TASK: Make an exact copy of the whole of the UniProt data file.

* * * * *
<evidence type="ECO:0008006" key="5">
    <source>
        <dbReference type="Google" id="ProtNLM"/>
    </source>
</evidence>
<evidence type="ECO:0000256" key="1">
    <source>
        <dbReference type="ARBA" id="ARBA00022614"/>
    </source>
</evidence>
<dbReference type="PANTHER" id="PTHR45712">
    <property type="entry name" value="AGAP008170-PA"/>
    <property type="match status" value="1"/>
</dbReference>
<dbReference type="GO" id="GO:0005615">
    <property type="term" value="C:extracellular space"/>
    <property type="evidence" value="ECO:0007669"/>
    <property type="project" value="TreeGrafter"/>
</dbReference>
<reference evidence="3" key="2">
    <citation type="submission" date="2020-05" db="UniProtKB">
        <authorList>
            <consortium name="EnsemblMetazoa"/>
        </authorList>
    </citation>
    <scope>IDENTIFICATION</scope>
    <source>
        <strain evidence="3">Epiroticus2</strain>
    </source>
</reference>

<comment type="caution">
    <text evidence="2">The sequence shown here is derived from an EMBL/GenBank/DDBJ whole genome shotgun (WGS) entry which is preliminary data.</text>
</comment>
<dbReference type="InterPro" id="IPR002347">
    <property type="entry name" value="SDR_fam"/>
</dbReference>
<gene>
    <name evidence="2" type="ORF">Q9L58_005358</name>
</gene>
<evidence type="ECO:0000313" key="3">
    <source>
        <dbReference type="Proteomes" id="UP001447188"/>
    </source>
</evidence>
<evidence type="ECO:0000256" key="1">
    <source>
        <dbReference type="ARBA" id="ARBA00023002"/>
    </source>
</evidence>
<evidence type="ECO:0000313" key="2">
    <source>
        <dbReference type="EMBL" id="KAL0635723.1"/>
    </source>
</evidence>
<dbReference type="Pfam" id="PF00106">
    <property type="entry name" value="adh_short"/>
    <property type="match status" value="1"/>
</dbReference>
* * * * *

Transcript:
<evidence type="ECO:0008006" key="5">
    <source>
        <dbReference type="Google" id="ProtNLM"/>
    </source>
</evidence>
<evidence type="ECO:0000256" key="1">
    <source>
        <dbReference type="ARBA" id="ARBA00022614"/>
    </source>
</evidence>
<dbReference type="PANTHER" id="PTHR45712">
    <property type="entry name" value="AGAP008170-PA"/>
    <property type="match status" value="1"/>
</dbReference>
<dbReference type="GO" id="GO:0005615">
    <property type="term" value="C:extracellular space"/>
    <property type="evidence" value="ECO:0007669"/>
    <property type="project" value="TreeGrafter"/>
</dbReference>
<reference evidence="3" key="2">
    <citation type="submission" date="2020-05" db="UniProtKB">
        <authorList>
            <consortium name="EnsemblMetazoa"/>
        </authorList>
    </citation>
    <scope>IDENTIFICATION</scope>
    <source>
        <strain evidence="3">Epiroticus2</strain>
    </source>
</reference>

<comment type="caution">
    <text evidence="2">The sequence shown here is derived from an EMBL/GenBank/DDBJ whole genome shotgun (WGS) entry which is preliminary data.</text>
</comment>
<dbReference type="InterPro" id="IPR002347">
    <property type="entry name" value="SDR_fam"/>
</dbReference>
<gene>
    <name evidence="2" type="ORF">Q9L58_005358</name>
</gene>
<evidence type="ECO:0000313" key="3">
    <source>
        <dbReference type="Proteomes" id="UP001447188"/>
    </source>
</evidence>
<evidence type="ECO:0000256" key="1">
    <source>
        <dbReference type="ARBA" id="ARBA00023002"/>
    </source>
</evidence>
<evidence type="ECO:0000313" key="2">
    <source>
        <dbReference type="EMBL" id="KAL0635723.1"/>
    </source>
</evidence>
<dbReference type="Pfam" id="PF00106">
    <property type="entry name" value="adh_short"/>
    <property type="match status" value="1"/>
</dbReference>